Kicking off Mumbai schedule of Fighter, director Anand says leading man Roshan’s understanding of filmmaking process is thorough
Hrithik Roshan and Deepika Padukone
From Tezpur Air Force Station in Assam, to Kashmir and then Hyderabad, Siddharth Anand has taken his next, Fighter, across the country. His latest stop — Mumbai. The director kicked off the fourth schedule of the Hrithik Roshan, Deepika Padukone and Anil Kapoor-starrer in a Chembur bungalow on March 19. We hear the leading man will film some emotional scenes with Talat Aziz, who plays his on-screen father, over the next two days, following which the unit will shift to Goregaon. “I have already completed 25 per cent of the film,” begins Anand, who has earmarked a month-long schedule in April to can the action sequences. “We can release the film on January 25 next year. It has a lot of VFX, but that is going on simultaneously.”
The aerial action thriller traces Roshan’s character Patty as he strives to become the country’s best fighter pilot. Anand has a knack for mounting actioners on a big canvas as seen in his past three offerings, Bang Bang (2014), War (2019) and Pathaan. He promises his next, which marks his maiden production, won’t be an exception. “[I want the] audience to see something bigger and better when they come to watch a Siddharth Anand film. All my action sequences must have an X-factor to them,” asserts the director.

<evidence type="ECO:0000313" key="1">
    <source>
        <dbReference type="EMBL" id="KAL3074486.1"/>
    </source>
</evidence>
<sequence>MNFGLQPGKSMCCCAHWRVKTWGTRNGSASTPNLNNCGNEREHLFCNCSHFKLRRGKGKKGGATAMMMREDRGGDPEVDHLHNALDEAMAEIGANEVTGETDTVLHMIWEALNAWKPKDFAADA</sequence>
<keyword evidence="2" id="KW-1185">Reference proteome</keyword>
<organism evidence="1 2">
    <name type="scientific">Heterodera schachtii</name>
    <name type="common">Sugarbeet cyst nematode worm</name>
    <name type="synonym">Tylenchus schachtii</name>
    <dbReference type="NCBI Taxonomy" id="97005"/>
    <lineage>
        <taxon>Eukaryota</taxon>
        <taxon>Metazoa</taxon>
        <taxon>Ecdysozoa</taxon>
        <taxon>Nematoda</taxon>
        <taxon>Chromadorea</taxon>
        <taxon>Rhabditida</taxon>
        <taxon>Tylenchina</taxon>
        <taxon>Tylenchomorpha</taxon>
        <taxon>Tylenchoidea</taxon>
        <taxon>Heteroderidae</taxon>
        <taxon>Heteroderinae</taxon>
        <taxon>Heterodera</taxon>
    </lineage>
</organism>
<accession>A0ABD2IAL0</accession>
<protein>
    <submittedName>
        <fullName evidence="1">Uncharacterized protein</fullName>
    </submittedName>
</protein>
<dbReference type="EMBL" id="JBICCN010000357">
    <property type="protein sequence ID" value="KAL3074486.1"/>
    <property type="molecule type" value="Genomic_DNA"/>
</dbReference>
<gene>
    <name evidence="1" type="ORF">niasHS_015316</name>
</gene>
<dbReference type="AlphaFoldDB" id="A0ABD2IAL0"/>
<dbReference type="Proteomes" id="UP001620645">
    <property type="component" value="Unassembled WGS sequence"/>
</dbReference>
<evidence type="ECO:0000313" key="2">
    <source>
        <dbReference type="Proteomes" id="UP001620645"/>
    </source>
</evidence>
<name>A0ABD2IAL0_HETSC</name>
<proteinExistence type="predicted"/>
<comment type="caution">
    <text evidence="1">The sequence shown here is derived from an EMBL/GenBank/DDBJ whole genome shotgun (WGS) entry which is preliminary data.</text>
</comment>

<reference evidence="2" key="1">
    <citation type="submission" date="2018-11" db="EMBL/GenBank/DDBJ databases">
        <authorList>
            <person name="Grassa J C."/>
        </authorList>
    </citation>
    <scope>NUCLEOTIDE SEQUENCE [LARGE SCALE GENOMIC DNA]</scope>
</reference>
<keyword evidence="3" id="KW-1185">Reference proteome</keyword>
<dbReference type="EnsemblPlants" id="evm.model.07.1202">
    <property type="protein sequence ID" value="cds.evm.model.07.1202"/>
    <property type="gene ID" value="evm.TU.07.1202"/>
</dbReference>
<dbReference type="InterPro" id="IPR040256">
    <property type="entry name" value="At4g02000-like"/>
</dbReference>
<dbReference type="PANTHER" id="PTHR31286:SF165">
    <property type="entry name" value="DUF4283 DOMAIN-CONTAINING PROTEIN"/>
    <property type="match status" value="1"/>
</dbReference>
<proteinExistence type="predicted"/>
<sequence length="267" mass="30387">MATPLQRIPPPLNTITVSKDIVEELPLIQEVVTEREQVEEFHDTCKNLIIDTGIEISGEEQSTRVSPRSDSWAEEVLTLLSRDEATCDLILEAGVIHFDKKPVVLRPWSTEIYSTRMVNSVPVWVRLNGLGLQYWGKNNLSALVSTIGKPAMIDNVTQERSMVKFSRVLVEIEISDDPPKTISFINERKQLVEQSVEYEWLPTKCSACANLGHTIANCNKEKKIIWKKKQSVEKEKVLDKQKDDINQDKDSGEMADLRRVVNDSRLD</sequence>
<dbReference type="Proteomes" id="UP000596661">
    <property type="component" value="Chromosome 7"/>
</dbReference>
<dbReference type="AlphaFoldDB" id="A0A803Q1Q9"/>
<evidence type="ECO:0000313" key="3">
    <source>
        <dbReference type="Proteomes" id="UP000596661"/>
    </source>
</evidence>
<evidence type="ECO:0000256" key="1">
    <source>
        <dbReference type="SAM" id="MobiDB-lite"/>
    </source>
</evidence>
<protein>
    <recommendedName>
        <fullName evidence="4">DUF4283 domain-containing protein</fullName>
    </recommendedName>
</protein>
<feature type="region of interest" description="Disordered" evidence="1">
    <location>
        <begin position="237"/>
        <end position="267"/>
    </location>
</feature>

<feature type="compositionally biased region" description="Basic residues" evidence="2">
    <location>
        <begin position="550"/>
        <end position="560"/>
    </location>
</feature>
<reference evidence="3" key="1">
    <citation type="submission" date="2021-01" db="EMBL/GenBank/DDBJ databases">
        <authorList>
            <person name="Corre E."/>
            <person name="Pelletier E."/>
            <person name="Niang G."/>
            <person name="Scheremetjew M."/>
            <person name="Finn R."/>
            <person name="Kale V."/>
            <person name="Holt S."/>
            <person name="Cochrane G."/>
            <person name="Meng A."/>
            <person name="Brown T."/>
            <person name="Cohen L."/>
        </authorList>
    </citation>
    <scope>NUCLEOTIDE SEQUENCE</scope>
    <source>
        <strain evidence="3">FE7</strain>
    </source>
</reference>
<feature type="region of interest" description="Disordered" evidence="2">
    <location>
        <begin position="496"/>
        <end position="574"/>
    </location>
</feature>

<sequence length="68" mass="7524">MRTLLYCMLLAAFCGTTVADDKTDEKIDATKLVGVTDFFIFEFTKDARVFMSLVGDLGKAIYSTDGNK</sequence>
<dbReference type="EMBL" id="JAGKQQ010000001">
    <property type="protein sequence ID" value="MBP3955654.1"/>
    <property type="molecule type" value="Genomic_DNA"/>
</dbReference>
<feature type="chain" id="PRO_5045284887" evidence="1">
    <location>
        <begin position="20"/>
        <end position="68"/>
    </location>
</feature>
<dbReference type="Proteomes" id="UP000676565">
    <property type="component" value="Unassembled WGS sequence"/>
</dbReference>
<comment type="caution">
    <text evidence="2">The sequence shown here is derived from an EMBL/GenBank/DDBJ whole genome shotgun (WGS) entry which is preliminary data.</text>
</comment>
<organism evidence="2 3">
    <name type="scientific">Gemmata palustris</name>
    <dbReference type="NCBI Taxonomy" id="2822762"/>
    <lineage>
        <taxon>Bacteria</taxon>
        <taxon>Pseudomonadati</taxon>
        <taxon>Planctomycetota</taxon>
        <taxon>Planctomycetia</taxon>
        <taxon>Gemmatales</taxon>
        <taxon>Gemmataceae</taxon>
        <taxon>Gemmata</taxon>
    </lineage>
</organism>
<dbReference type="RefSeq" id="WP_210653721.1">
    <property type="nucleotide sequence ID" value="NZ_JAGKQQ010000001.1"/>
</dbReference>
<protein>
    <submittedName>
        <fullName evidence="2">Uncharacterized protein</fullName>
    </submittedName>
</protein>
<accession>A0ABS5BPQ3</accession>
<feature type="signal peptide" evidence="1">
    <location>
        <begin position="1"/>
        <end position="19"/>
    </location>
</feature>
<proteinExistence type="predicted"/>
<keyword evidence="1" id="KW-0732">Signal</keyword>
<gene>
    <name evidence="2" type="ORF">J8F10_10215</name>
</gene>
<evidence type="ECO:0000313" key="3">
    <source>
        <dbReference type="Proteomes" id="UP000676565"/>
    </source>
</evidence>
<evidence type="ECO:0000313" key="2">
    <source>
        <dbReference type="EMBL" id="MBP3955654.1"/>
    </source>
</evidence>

He believes that in Roshan, he has got the best man to pull off the stunts. The director is elated to reunite with his favourite actor after Bang Bang and War. “Hrithik is a complete Hindi film hero. He is an intricate performer who not only adds nuances to his role, but also encourages the actors in front of him, so that everyone shines in the film. Hrithik doesn’t look at himself alone in a movie. He is a closet filmmaker, and he doesn’t know it. I keep telling him that he should direct a film soon.”
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After Pathaan, the director is aware that his next will arrive with high expectations. However, he is happy that the runaway success of the Shah Rukh Khan-starrer ended Bollywood’s dry spell and south movies’ domination at the box office. “[Before the movie’s release], some sections of the Hindi film industry and public started believing in the Boycott Bollywood trend. They lost confidence in their own films. But Pathaan was an answer to it all — don’t find excuses, make a film with the right intentions, and people will come [to the theatres].”